Our cases have a “group / workshop” attribute. This is because we collect them from various communities, and the participants in these communities want to quickly find their peer’s contributions. We didn’t have a similar attribute for patterns, thinking that the whole point of patterns is to promote generality and knowledge transfer. Now, that is still true, yet on the other hand we can see several distinguishable (if not distinct) languages emerging. Patterns for e-Assessment are a cluster apart from HCI patterns etc. After all, this is the pattern language network.
So, should we add a “language” attribute to patterns? Should it be single or multiple choice?

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Studies or stories?

Posted by yishaym on October 16, 2008

One of the issues that came up at the recent formative e-assessment workshops was the disparate interpretations of Case Study. This led to the production of our tutorial. But it also got me thinking, maybe we can do better by a change of name. If we talk of “case stories” or “case narratives”, would that clarify what we’re looking for?

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Planet: bringing learning design knowledge to the forefront

Posted by yishaym on October 15, 2008

Here’s my slidedeck for tomorrow’s presentation at handheldlearning:

Posted in conferences, slideshows | Tagged: , , , , | 4 Comments »

An inconvenient thesis?

Posted by yishaym on October 7, 2008

Christine Elizabeth Wania’s phd thesis questions the empirical evidence for the benefits of pattern languages in HCI:

For more than two decades much of the pattern language literature, within the field of Human Computer Interaction (HCI), has focused on the possible benefits pattern languages may provide, but there has been very little empirical work to support these claims. It has been suggested that interaction patterns or pattern languages in HCI may address some of the problems inherent in designing interactive systems by supporting reuse, capturing design knowledge, enabling the sharing of design knowledge, and facilitating communication among designers and users. This study examined the impact of a pattern language on the design of information retrieval interfaces, in terms of the quality of the interfaces and the time to design the interfaces. Participants created paper and pencil interfaces based on the given design task. Participants were exposed to either a pattern language, guidelines, or no structuring technique. There were no statistically significant differences between the three groups in terms of the quality of the interfaces and time to design the interfaces. The results of this study suggest that the value of pattern languages in HCI may not be in reuse, at the early stages of design, or in terms of the quality of the resulting designs, in domains familiar to designers. Although there was no apparent impact of the pattern language on the early stage designs, the results of a follow-up study suggest there is a significant correlation between the existence of patterns in commercial systems and the overall usability of those systems. Therefore, we suggest that we, as a community, very closely examine the current state of pattern languages in HCI before continuing to move forward. As a community, we need to shift our focus away from discussing the possible benefits of pattern languages and trying to build pattern collections. And instead, focus on trying to fully understand the value of pattern languages in HCI. In doing so, the HCI community, will then begin to see the benefits from all the great efforts in this area.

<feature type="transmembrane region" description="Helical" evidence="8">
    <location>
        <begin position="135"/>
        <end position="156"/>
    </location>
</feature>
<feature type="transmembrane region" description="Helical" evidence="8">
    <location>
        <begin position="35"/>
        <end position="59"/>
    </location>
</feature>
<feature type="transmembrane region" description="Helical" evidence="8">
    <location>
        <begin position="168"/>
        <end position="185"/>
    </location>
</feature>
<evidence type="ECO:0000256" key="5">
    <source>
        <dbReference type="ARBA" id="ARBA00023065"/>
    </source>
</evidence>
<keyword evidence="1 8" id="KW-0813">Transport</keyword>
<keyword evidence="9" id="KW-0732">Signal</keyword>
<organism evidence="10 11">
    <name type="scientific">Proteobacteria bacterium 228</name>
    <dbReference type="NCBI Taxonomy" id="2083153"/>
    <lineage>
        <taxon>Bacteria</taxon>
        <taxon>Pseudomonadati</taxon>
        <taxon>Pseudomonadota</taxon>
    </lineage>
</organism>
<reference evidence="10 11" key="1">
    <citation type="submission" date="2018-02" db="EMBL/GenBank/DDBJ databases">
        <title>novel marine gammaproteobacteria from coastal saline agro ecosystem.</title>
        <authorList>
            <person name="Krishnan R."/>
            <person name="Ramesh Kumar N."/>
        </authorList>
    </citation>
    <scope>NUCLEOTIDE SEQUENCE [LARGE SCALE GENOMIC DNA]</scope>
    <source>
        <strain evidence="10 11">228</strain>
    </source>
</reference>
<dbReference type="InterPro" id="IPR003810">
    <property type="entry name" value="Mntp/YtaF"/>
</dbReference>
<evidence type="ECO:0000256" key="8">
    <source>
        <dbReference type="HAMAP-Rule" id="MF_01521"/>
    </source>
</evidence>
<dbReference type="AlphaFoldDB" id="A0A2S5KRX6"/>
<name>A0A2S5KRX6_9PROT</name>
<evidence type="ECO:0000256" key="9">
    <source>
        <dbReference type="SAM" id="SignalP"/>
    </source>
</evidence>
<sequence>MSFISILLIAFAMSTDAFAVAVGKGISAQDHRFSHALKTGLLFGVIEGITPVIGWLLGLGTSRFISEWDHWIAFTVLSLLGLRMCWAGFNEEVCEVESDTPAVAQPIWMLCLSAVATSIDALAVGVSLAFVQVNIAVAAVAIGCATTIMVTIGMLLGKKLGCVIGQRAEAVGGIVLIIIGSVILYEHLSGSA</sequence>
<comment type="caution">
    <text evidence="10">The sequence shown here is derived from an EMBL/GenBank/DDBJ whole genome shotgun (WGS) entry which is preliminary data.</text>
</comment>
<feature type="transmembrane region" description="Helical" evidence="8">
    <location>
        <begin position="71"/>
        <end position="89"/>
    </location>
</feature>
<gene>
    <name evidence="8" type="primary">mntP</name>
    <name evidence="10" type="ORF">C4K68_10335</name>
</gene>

About time someone asked this question. I mean, I’ll swear by my favourite patterns and pattern languages, defend them as if they where my children flesh and blood, but do we have any evidence, in the scientific sense? In a way, this brings back the discussion on validity, resonance and aggregation. Yes, patterns work great for those who believe in them. But shouldn’t we aim higher?

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Eureka!, again

Posted by yishaym on October 3, 2008

On Thursday we had the 2nd practical inquiry day of the formative e-assessment group. The focus of this day was collecting case stories and identifying seed patterns (aka proto-patterns).
To get people in the right mood, we started with the Eureka! game, which we first tried in Singapore. You have to try it – it’s such great fun, and brings out the hidden truths about learning.
It’s also a great release exercise before diving into case study writing. After playing this, people loose all inhibitions, and the stories just pour out.